The problem is that, from what I’ve seen, a lot of this advice is based around dubious mental tricks. You can see them in any women’s magazine in a dentist’s office.

Sally from Nevada sends us the following decluttering gem:
I like to get together with a friend and pretend I have terminal eyebrow cancer and need to sell all my wordly possessions to pay for an experimental Himalayan salt treatment. What would I still keep? What would I “sell” her to save my eyebrows?

Even advice like “Throw out anything you haven’t used in the last six months” is a mental trick. It imposes an arbitrary standard that has nothing to do with why you own a particular item, why should or shouldn’t get rid of it, and why you’re not going to. It also doesn’t make much sense if you apply it to tools. You might not use your precision screwdrivers frequently, but it doesn’t make any sense to throw them out just because your glasses or computer haven’t broken recently.

It’s tough to say goodbye to something that represents a possibility, even a possibility long past. I don’t have a handle on that at all, but I think the key is in keeping the things that are keys to places you still need to go from time to time.

But I also think that even your alternate universe self has alternate universes to destroy. Maybe one of them is yours.

Flufforaptors: on having baby chickens

Baby chickens turned out to be fascinating, and I didn’t expect that.

Baby chickens in a box

Classic milling-around-before-we-do-something-insane baby chicken behavior.

Despite being on board with keeping chickens as part of a healthier, more sustainable lifestyle, I’ve always kind of viewed chickens as fairly dull farm animals.  To be fair, I had spent very little time around flesh-and-blood chickens. That just changed. My partner and I have had baby chickens for nearly a week. We’ve spent much of this time suffering from something called Chicken Hypnosis, because that’s what we named it. Chicken hypnosis occurs when you try to do a thing, but are unable to because you walk by the chicken box and end up staring at their antics for twenty minutes.

After five days of Acute Recurrent Chicken Hypnosis, we’ve learned a few things about baby chickens.

Baby chickens are baby dinosaurs.

The idea that chickens are descended from dinosaurs is something I’ve heard people talk about a lot the last few years. Within a few hours of having chickens and watching how they move and function, my partner and I agreed. They are totally dinosaurs. He nicknamed them Fluffosauruses, because they are indeed adorable, fluffy, vicious little monsters. I like Flufforaptors, because they do kind of move like velociraptors.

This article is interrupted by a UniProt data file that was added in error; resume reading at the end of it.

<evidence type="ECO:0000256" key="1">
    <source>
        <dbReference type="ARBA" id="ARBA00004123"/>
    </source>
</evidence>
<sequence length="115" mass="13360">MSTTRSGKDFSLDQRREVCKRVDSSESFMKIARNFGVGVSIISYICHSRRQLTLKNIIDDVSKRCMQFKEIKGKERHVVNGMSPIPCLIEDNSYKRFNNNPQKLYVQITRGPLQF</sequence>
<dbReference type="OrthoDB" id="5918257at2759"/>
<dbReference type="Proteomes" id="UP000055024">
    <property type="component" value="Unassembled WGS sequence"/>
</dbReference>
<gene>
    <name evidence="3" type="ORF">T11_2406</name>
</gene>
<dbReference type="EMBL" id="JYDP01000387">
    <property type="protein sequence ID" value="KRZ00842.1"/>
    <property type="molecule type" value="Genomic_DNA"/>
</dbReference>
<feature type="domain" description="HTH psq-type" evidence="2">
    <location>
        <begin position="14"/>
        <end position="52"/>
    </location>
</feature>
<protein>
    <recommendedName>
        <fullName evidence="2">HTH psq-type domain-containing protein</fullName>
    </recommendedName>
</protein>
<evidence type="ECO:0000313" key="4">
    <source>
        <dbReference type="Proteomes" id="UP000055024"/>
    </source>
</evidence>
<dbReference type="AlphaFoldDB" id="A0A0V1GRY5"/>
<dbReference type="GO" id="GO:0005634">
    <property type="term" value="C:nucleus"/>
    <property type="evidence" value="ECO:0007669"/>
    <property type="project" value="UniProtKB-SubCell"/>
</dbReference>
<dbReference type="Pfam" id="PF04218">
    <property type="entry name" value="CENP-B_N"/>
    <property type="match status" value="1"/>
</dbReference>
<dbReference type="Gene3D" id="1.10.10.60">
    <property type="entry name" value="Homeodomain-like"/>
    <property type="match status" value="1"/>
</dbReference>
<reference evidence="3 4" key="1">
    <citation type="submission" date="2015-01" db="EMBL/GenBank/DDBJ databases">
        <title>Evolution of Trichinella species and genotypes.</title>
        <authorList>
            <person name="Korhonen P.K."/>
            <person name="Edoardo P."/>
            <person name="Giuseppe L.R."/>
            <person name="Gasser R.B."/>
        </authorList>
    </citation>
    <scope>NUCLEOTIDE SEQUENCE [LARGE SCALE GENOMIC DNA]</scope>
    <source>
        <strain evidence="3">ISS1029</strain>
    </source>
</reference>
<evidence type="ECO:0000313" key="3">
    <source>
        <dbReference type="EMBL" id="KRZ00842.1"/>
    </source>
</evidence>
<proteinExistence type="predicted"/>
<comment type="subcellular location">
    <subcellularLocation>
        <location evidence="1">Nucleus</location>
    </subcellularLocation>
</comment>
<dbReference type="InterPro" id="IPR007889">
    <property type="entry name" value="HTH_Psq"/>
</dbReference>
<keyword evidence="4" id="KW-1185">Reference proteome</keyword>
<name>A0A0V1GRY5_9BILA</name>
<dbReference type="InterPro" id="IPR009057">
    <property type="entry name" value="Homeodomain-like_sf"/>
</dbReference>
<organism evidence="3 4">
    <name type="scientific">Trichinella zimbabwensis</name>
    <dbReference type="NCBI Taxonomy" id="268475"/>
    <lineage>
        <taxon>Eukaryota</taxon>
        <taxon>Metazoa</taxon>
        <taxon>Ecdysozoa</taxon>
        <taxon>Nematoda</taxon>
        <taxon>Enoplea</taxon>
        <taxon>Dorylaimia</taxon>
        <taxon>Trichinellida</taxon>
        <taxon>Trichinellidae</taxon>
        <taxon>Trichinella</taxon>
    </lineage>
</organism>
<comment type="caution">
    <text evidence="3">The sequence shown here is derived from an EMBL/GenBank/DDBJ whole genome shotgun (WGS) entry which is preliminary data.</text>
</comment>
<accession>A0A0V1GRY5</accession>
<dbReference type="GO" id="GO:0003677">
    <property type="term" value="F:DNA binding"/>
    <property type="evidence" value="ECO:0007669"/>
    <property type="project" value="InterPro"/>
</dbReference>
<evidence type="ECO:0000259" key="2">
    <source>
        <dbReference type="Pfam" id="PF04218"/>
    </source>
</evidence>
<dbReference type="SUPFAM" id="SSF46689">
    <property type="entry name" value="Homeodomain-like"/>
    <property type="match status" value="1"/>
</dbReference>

Of course, this is all kind of dubious. We can watch the chickens and say that they move how dinosaurs move, but our idea of how dinosaurs move comes from Jurassic Park and various documentaries. And for all I know, they based their ideas on how dinosaurs move on the movements of living birds.

Baby chickens are fast.

Back to that velociraptor comparison. For some reason, I imagined that baby chicks would bounce around like fluffy little anime monsters. Maybe I didn’t actually know what chickens were before we got them. I didn’t even realize that I’d imagined them moving this way until I saw them dashing across their living area, tearing up the mulch behind them with their little talons. Once their wings started coming in, they began to use them for extra bursts of speed. Which is so cool to watch.

Baby chickens do not give a shit that you named them.

Or at least that you named the three of them you can tell apart from the others. Maybe when they’re older, they’ll learn what their names are. Human babies take awhile to learn their names, after all. But I also think that chickens just don’t give a shit. You named us Suntop, Redbeak, and Chickotay*? That’s beneath us. We’re the scions of dinosaurkind, and we’d basically eat you if you weren’t three hundred times our size. Or something. We’re chickens. Counting isn’t our forte.

Baby chickens are a mosh pit.

The chickens sleep in a clump, something I’m told they’ll do until they’re older and learn to roost. At various times during the day, they nestle into clump formation and take what I can only assume are power naps. Other times, they’ll bundle together and just kind of mill around. Then one of them will jump into the group and disrupt the whole thing, and basically, it turns into a mosh pit.

awful baby chick illustration

It also does my vector graphics skills no justice. I want those five minutes of my life back.

Finally, this picture does baby chickens no justice.

They may have been little balls of golden fluff for the first couple days, but they still had cold reptile eyes and pointy little talons. Like many of my favorite creatures, both real and fictional, they are both cute and vicious. Chickens in a yard tend to eat bugs. At two days old, they ate** a bunch of ants I kidnapped for them from the garden. Any sort of cartoony illustration of Easter chicks is really just a caricature. Especially if there’s a bow involved.


*Speaking of Star Trek Voyager, chickens can live longer than Ocampa.
**Or at least brutally murdered.

Brainstorming Story Conflict

In my last post, I went over some of the issues with trying to plot an entire novel in an hour, when you don’t actually need to. That’s kind of a niche problem to face, but I help run National Novel Writing Month events in my region of Massachusetts, and we have a planning workshop with limited time. While I think the Random Rapid Plotting exercise has its uses, I didn’t want to use it for our NaNoWriMo group’s Novel Planning Workshop a second year in a row.